Like many of you, I grew up playing sports. I played some of the typical ones that you did too. Things like football, basketball, and baseball. I played a myriad of other things as well, like lacrosse and golf. However, the two sports when I was growing up that had cheerleaders were football and basketball. These two sports brought an electricity to them, especially on a Friday night, under lights, in a stadium. There were big plays, punishing hits, game-winning scores, and who could forget the tunnel you ran out of into a large piece of butcher paper that had been hand-painted by our lovely pom-pom-toting cheerleaders. They were usually standing in a huge line facing each other. At the end of that line were girls on both ends of the paper that had another girl on their shoulders and they were holding the paper that we would run through. I can almost smell the air and see the lights as I write this.
We would come barreling down that tunnel, break through the paper, and the place would go crazy. Pom-Poms were being waved, cowbells from the stands were being rung, and we were set for our pubescent, testosterone-filled war on the battlefield of grass and dirt. Once we put on those pads, clicked our chin-straps to our helmets, and set foot on that battleground, it was sixty minutes of brutal beating and men being…well…boys hitting each other. Once the whistle blew, it was time to battle to the end. Most nights that meant victory. Some nights it meant defeat. Either way though, we knew we had battled hard and lived to
brag tell about it.
One of the things I remember a lot from my years of Salvation Army football all the way up to high school football were the cheerleaders. Now don’t be weird, it is not for the reasons you are thinking. I can remember them for always being there. They were always rooting for and cheering us on, win or lose. I can still hear, “Be AGGRESSIVE…B…E…AGGRESSIVE…B.E.A.G.G.R.E.S.S.I.V.E!!!” It is because of that very cheer that to this day I can spell the word aggressive without fail. You know why? Because I sing that stupid cheer every time that word needs writing. They were megaphones of spirit for our battle. The one place I remember them not being is when we took long road trips. We would get off the bus and enter enemy territory. There were no tunnels to run down. There was no paper to run through. There were no pom-poms being waved in our faces or on the track behind us as we battled. Funny thing was that once we were on the field it did not matter. We were for each other. We were pumping each other up. We understood each other because we were all getting hit by the same guys. We blocked for each other. We protected each other. When push came to shove, the pom-poms and paper were nice, but when we were in battle all that mattered was that we were all fighting the same enemy.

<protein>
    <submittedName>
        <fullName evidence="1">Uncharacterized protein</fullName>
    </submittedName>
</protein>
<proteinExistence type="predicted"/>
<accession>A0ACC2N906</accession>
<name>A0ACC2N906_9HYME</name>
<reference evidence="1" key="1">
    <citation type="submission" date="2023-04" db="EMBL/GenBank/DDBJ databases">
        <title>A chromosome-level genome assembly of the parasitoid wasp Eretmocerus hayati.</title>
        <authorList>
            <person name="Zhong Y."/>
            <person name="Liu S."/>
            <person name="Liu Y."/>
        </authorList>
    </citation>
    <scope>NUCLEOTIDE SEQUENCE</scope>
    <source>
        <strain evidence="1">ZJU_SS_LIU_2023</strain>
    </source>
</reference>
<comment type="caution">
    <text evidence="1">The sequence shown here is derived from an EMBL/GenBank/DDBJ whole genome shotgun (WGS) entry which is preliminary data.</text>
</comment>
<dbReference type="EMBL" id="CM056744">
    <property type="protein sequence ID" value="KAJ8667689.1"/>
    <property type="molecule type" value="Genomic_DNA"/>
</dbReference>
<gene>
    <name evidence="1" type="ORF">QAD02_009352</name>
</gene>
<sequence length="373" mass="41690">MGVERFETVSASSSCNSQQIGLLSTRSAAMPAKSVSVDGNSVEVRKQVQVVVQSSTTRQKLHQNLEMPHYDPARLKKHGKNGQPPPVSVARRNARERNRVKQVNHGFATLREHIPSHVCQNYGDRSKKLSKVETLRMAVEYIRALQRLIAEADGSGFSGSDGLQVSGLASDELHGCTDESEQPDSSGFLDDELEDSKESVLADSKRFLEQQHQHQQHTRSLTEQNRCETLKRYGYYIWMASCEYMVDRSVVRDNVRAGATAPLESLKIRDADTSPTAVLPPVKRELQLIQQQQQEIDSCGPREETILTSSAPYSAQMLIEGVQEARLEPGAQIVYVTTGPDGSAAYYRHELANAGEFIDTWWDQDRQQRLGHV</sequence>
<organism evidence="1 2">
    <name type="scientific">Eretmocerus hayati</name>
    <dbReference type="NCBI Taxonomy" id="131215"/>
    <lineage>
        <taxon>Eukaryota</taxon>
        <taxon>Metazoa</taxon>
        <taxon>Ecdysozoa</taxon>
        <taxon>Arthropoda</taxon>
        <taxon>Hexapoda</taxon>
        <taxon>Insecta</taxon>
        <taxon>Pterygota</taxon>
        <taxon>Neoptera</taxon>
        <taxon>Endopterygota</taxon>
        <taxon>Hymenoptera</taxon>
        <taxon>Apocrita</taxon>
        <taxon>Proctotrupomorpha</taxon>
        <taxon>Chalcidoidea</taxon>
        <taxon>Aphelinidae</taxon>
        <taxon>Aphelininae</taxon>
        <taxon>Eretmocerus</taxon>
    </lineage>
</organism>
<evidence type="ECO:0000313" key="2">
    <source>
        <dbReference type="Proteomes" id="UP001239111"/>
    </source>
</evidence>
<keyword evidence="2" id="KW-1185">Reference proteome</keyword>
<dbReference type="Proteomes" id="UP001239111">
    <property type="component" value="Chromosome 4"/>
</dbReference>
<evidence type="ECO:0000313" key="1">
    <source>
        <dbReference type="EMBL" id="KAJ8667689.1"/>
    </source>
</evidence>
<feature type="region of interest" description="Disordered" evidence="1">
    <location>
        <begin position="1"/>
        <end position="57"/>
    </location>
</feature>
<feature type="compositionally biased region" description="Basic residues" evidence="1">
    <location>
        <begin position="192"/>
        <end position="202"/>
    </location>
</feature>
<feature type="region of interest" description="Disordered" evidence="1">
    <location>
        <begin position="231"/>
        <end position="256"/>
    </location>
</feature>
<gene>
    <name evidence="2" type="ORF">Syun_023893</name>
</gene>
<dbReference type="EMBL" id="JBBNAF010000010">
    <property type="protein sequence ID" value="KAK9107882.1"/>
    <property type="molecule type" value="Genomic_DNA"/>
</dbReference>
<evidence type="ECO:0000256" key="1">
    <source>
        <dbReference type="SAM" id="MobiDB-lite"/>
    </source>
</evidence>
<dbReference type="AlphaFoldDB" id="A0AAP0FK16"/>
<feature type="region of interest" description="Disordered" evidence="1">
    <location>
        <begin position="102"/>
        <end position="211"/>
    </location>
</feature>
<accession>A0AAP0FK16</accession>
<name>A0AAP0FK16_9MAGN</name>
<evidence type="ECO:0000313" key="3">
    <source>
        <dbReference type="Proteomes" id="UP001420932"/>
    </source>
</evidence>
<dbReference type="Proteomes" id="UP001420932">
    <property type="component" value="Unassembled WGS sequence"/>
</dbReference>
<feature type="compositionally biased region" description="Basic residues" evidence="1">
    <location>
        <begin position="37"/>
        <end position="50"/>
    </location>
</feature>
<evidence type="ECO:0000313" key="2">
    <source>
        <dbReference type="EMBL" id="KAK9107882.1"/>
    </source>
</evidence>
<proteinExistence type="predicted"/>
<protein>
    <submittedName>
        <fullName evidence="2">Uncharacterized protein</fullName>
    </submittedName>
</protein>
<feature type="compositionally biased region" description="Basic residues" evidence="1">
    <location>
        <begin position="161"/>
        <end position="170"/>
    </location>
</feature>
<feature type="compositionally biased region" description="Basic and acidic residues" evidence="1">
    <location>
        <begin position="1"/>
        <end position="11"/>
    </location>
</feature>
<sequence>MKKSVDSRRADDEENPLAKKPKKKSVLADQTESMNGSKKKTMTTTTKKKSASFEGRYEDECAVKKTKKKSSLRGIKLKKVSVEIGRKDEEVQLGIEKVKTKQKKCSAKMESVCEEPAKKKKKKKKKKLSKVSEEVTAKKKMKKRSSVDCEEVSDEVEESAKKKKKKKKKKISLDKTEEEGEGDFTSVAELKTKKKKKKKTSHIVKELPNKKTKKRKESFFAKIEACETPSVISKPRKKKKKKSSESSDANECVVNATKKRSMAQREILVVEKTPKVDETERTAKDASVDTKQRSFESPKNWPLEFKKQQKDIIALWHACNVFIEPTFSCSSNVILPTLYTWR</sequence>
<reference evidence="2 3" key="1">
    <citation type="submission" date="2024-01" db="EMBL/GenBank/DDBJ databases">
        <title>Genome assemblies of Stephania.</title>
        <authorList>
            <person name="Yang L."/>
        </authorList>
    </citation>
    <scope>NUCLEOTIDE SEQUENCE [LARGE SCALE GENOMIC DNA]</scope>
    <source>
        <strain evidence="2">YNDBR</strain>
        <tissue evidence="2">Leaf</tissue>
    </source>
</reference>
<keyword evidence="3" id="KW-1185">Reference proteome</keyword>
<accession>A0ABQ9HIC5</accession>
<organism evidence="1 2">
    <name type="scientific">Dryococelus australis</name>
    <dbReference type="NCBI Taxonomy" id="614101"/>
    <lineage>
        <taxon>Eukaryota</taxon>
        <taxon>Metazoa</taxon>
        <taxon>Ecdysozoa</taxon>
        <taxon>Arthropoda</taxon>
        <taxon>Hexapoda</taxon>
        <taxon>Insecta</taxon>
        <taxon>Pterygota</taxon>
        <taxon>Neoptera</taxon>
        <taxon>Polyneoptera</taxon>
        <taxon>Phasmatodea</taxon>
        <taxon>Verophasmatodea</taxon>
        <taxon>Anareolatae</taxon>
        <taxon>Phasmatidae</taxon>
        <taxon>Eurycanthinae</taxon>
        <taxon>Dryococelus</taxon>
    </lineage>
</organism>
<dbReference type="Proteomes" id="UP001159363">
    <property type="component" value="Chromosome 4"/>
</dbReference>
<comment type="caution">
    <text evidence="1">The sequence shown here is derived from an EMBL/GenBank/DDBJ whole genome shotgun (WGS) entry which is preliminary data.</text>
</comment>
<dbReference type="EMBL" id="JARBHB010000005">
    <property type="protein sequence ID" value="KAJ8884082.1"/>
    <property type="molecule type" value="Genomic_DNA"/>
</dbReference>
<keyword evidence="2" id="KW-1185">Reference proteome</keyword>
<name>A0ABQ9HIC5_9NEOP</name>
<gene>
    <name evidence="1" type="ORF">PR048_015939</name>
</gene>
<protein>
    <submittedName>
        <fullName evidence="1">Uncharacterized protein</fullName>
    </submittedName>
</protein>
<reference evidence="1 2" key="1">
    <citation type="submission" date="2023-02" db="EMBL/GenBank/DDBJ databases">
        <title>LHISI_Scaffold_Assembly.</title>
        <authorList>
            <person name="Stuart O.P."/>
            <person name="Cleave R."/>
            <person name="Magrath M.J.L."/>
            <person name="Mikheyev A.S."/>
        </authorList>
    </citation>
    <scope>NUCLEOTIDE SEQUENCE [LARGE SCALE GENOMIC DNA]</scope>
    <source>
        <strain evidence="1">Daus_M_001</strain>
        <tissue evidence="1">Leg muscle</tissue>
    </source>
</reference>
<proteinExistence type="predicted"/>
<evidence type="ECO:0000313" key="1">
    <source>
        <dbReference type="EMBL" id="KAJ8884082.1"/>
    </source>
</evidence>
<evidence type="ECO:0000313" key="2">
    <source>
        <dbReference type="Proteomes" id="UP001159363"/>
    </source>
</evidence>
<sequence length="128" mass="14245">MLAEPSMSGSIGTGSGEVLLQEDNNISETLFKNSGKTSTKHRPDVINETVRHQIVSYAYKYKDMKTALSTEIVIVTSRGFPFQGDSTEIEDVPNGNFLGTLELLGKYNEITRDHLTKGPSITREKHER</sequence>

“When we were in the battle all that mattered was that we were all fighting the same enemy.”Click to tweet
Now don’t get me wrong, our cheerleaders worked hard. They got hurt training. They sprained ankles, broke arms, and blew out knees. To say that they are not athletes is not true. But what is true, is that they never took a hit from the opponent. They never got hit by a guy with pads, a helmet, and a vendetta to rip your head off your body. Sure, occasionally a guy would fly out of bounds and take a cheerleader out from behind, but that was rare and unintentional. As good as our cheerleaders were, they never walked off the field bloodied, bruised, and broken. They did not have the experience of battling with the rest of us on the team. Sure they watched, encouraged, cheered, yelled, and supported, but at the end of the day, they were glorified spectators.
It is amazing to me how often our churches are the same way. We have a lot of people that show up to worship experiences, sing the songs, listen to the messages, even walk out and say nice job to our staff and volunteers, but have not been in the battle. Now hear me, I am not talking about first-time visitors or new people to church. I am talking about the seasoned veterans. Those that have been around the church for a long time, but have not gotten off the sideline. They have their pom-poms and their cheers down pat. They know when to yell and when to chill. They know the jargon and the lingo, but when it comes right down to it, they are not serving. They are not plugged in. They are not contributing to the kingdom of God. It is time in our churches that we put down the pom-poms and pick up a helmet and get in the game. When we serve, there is camaraderie. When we serve, we push each other. When we serve, we block for each other. When we serve, we are pumping each other up. When we serve, we become unified in fighting against the true enemy that is Satan.
When churches drop their pom-poms and pick up their helmets, communities are changed, lives are transformed, marriages are saved, kids find hope, and people are rescued from eternal hopelessness. Today may we be a people and a church that steps away from our pom-poms.
How about you? Do you see yourself right now as a cheerleader or a team member?